Cuban LGBTQ+

Cuban LGBTQ+ situation

LGBT world

Cuban LGBTQ+ people live in a Caribbean island nation with a complex history and culture, especially when it comes to their rights and experiences. Here you find an overview of the current situation, the challenges and the achievements of the LGBTQ+ community.

The political system

Cuba has a socialist political system, led by the Communist Party of Cuba, which has been in power since the 1959 revolution. The revolution was initially supported by many Cuban LGBTQ+ activists, who hoped for a more egalitarian and inclusive society. However, the early years of the socialist regime were marked by repression and discrimination against LGBTQ+ people, who were seen as counter-revolutionary, bourgeois and decadent. Many LGBTQ+ people were sent to forced labor camps, known as UMAPs (Military Units to Aid Production), where they faced harsh conditions and abuse. The UMAPs were abolished in 1968, but the stigma and persecution continued for decades.

The end of homophobia

The situation began to change in the late 1980s and early 1990s, as Cuba faced an economic crisis and opened up to some social and cultural reforms. The government officially decriminalized homosexuality in 1979, but it was not until 1993 that it was removed from the list of mental disorders. In 2008, Cuba became one of the first countries in Latin America to offer free gender-affirming surgeries and hormone therapy to transgender people. In 2013, Cuba passed a labor law that prohibited discrimination based on sexual orientation and gender identity in the workplace. In 2019, Cuba approved a new constitution that recognized the right to marriage as “the consensual union of two people, regardless of their sex” , paving the way for legalizing same-sex marriage in the future. In 2020, Cuba also allowed same-sex couples to adopt children, becoming one of the few countries in the region to do so.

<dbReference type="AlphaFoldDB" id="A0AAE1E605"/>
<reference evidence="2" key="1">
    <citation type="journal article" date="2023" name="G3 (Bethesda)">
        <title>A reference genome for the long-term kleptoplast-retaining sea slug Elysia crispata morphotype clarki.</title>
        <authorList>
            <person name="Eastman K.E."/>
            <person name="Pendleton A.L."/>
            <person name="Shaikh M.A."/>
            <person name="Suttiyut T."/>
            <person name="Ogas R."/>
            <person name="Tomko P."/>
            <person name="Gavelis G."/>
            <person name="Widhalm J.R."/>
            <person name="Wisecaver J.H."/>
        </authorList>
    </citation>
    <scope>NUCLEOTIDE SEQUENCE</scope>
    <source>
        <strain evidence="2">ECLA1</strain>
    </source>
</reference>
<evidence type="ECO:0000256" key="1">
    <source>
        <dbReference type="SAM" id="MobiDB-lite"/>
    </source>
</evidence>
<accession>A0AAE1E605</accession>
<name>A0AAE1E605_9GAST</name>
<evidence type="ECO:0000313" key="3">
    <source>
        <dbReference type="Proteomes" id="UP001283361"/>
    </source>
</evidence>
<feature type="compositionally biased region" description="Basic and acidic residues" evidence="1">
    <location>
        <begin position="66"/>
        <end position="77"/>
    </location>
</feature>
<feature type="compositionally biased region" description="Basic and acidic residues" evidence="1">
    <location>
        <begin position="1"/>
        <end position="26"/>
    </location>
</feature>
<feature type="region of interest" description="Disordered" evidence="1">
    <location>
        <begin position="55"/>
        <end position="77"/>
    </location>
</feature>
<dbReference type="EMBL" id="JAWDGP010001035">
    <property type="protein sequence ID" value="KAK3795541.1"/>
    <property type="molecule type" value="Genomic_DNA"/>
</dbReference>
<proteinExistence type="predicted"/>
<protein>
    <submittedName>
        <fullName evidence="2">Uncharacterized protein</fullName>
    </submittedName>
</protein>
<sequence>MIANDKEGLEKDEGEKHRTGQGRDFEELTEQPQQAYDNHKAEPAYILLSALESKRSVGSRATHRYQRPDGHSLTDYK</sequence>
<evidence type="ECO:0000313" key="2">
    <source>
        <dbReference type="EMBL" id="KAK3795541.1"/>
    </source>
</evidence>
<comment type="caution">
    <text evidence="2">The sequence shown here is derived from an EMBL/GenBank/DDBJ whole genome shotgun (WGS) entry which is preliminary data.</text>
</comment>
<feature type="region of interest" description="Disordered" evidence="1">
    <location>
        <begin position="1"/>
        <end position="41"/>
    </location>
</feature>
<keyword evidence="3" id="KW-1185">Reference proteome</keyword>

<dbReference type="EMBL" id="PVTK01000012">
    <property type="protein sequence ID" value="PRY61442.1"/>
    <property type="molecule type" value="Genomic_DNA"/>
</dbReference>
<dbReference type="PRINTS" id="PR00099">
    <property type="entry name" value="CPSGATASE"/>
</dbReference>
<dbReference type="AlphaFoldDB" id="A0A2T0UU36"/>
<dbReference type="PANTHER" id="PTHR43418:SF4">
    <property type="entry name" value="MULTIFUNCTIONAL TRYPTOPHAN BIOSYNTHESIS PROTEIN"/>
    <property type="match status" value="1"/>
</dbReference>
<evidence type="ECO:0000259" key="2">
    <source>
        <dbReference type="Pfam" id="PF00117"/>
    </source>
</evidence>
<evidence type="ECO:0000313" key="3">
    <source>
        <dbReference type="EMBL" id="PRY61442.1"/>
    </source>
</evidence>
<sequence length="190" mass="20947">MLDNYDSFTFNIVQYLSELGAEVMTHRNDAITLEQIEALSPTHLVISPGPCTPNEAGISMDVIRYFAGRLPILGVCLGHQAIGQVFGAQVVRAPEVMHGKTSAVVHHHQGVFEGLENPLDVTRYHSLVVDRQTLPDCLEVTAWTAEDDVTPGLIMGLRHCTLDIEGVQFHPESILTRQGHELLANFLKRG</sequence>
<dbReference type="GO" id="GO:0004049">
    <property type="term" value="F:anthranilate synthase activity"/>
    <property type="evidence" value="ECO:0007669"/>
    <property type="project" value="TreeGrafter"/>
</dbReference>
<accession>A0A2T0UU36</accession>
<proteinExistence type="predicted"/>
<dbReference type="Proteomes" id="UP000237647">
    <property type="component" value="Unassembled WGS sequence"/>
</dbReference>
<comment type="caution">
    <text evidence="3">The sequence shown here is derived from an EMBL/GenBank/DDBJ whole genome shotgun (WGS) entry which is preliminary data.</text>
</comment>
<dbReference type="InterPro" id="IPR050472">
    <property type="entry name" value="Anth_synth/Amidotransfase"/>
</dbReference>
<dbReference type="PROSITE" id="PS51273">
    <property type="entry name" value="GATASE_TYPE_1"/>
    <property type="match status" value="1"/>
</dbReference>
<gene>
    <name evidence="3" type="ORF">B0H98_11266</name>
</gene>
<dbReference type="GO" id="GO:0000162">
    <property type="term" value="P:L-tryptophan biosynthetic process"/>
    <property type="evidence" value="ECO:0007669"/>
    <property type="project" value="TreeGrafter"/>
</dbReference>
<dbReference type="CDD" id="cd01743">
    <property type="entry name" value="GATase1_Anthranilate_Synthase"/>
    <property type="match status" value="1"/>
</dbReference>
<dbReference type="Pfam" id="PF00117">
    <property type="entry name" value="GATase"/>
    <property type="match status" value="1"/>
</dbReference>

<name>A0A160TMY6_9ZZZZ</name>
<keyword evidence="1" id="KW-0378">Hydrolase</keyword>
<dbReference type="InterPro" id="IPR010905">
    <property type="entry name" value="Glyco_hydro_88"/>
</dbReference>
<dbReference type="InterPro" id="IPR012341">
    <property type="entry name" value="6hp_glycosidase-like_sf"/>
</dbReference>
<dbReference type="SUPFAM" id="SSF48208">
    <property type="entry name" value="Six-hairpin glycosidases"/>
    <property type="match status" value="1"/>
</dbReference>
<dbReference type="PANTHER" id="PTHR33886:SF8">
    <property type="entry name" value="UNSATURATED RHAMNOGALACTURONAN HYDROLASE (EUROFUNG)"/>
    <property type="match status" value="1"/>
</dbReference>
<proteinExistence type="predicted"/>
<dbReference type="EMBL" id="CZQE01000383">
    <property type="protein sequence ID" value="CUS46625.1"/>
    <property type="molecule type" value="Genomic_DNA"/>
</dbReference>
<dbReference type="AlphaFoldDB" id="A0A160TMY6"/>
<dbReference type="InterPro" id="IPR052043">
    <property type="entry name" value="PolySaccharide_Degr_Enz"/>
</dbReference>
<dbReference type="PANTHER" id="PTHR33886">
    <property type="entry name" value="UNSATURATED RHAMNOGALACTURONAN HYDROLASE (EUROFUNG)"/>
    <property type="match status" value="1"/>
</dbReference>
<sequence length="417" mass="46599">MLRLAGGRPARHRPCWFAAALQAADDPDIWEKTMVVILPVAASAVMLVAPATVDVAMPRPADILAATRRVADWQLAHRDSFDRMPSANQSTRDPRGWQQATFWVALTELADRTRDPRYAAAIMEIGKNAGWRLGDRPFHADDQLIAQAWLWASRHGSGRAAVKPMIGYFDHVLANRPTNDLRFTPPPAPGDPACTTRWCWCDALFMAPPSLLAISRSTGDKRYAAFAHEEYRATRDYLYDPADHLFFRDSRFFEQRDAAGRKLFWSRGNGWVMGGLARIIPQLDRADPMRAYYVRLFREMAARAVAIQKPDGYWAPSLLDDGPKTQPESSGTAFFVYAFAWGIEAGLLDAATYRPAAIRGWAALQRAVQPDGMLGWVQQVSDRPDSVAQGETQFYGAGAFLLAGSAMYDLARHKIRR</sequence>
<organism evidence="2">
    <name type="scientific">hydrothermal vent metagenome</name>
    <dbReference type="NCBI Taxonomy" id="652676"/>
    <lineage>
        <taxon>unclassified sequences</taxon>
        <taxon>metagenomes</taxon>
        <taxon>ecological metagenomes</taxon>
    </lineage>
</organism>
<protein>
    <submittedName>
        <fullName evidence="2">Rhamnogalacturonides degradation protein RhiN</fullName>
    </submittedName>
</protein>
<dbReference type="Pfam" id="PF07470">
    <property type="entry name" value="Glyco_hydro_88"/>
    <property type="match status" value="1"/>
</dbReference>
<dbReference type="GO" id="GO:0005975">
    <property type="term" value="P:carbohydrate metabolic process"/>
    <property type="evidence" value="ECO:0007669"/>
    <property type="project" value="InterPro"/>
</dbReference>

Challenges and barriers of Cuban LGBTQ+ people

Despite these advances, LGBTQ+ people in Cuba still face many challenges and barriers to fully enjoy their human rights. LGBTQ+ people are often harassed, bullied and assaulted by police, state officials and civilians. LGBTQ+ activists are frequently detained, intimidated and censored by the authorities, who accuse them of being agents of foreign powers or enemies of the revolution. LGBTQ+ organizations are not legally recognized or allowed to operate independently from the state-controlled National Center for Sex Education (CENESEX), which is led by Mariela Castro, the daughter of former president Raúl Castro. LGBTQ+ people also lack access to adequate health care, education and social services, especially in rural areas and marginalized communities.

The Cuban LGBTQ+ people

However, LGBTQ+ people in Cuba are also resilient, creative and diverse. They have formed networks of solidarity and support, such as Proyecto Arcoiris (Rainbow Project), Observatorio Cubano de los Derechos LGBT (Cuban Observatory of LGBT Rights) and Las Isabelas (a group of lesbian and bisexual women). They have organized cultural events, such as the International Day Against Homophobia, Transphobia and Biphobia (IDAHOTB), the Havana Film Festival and the Cuban Rap Festival. They have also participated in public demonstrations, such as the Conga Cubana (a pride parade) and the Besada Colectiva (a collective kiss-in). They have expressed their identities and demands through art, music, literature and social media.

The Cuban LGBTQ+ situation

The LGBTQ+ situation on Cuba is not static or homogeneous. It is constantly evolving and changing, reflecting the contradictions and complexities of Cuban society. It is a situation that requires more dialogue, understanding and respect among all Cubans, regardless of their sexual orientation or gender identity. It is a situation that also calls for more solidarity and cooperation from the international community, especially from other LGBTQ+ movements in Latin America and the Caribbean. It is a situation that challenges us to rethink our notions of revolution, democracy and human rights.

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